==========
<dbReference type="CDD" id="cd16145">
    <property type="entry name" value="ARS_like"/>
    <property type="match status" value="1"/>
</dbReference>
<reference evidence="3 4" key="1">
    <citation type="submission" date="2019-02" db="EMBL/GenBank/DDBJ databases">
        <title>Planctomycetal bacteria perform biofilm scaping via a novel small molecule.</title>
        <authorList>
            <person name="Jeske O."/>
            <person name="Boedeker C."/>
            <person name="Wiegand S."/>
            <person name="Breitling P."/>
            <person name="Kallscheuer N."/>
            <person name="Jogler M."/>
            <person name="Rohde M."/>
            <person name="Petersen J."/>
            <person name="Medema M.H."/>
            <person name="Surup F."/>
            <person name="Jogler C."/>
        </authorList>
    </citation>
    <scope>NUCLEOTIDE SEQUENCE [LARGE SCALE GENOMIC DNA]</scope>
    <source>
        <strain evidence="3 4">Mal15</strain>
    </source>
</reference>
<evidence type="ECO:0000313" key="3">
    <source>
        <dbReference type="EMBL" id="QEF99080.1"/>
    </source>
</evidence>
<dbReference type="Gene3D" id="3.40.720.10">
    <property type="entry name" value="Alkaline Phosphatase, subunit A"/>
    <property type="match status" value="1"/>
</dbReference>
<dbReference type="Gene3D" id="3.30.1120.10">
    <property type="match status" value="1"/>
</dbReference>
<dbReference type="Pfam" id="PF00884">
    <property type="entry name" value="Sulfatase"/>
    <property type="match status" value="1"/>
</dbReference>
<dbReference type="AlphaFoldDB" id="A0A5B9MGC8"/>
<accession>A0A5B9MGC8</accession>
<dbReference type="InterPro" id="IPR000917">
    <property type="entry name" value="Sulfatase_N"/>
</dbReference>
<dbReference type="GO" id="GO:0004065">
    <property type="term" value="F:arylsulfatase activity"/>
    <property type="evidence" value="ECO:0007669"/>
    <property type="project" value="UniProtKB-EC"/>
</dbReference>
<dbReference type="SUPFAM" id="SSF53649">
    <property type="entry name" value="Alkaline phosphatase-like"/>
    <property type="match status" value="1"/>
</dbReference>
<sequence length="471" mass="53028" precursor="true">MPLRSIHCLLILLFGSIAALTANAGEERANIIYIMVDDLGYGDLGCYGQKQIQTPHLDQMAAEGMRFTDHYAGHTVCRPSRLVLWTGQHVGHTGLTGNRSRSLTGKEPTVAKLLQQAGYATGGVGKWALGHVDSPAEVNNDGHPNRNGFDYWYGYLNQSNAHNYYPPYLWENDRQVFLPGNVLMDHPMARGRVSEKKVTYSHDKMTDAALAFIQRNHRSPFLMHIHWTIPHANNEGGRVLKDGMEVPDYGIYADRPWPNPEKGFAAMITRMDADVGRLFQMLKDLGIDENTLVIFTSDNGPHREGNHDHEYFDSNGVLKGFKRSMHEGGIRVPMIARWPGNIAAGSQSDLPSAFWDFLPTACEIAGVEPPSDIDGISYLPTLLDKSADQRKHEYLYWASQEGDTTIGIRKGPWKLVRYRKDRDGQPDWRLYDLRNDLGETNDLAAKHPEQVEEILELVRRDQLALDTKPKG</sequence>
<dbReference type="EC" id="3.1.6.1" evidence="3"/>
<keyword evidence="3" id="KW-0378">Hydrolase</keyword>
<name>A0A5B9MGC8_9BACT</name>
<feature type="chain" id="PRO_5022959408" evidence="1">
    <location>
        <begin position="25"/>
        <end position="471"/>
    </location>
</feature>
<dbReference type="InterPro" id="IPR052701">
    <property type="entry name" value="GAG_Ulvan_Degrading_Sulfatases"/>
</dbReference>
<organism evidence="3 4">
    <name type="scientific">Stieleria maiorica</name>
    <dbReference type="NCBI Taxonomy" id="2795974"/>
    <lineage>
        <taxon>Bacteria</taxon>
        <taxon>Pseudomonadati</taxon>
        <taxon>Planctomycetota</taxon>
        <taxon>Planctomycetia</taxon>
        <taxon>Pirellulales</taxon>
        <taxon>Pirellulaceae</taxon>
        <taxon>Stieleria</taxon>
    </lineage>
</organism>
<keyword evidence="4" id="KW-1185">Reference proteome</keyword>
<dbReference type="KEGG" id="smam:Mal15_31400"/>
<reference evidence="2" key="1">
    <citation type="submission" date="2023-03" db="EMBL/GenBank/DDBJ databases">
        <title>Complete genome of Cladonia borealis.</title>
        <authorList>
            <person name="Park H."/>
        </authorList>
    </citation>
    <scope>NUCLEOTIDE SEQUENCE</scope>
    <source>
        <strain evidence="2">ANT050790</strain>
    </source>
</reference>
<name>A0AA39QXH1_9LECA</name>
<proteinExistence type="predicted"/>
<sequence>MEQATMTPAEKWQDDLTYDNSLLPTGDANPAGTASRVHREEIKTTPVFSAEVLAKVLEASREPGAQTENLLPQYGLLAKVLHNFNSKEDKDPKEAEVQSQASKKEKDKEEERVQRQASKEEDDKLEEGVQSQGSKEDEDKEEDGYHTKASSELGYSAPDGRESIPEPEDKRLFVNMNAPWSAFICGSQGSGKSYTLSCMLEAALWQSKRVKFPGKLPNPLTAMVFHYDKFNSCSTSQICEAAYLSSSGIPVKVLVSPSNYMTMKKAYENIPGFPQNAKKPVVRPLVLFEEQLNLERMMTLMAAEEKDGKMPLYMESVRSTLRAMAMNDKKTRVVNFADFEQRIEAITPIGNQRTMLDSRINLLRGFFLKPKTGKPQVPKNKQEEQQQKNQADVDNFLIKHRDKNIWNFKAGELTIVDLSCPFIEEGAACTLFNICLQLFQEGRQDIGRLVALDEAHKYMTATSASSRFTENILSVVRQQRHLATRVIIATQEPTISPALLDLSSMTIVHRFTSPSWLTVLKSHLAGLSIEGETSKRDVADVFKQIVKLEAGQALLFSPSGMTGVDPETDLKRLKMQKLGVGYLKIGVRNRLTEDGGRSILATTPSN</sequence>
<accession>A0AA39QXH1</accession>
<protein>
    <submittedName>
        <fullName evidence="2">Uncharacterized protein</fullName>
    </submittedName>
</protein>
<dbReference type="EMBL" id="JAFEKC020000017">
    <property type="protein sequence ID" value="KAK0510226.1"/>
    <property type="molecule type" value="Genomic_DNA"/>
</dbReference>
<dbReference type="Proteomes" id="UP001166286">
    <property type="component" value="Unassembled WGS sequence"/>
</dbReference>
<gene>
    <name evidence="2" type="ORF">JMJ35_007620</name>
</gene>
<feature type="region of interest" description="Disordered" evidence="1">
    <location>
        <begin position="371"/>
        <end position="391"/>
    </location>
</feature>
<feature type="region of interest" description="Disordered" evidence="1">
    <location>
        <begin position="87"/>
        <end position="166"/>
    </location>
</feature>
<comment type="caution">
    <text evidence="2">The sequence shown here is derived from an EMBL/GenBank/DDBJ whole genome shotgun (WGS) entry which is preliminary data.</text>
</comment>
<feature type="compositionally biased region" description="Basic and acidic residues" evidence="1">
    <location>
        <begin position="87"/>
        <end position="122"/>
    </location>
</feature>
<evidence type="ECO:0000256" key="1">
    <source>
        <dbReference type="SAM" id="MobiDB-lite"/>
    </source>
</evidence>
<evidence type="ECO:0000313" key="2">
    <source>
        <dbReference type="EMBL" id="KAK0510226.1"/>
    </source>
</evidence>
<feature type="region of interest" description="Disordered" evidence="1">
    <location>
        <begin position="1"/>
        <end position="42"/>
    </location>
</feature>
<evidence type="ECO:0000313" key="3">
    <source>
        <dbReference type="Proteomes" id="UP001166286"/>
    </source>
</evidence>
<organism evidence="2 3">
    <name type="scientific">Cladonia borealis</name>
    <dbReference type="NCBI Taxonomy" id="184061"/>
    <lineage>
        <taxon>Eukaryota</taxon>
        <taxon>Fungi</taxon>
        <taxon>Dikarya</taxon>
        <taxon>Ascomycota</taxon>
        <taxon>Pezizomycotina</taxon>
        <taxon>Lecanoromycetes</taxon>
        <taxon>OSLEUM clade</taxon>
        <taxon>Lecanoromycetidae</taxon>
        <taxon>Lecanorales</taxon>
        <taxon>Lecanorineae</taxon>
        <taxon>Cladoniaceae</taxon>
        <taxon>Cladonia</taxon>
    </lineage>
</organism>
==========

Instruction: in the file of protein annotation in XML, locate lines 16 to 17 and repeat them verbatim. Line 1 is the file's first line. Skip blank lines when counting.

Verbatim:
            <person name="Petersen J."/>
            <person name="Medema M.H."/>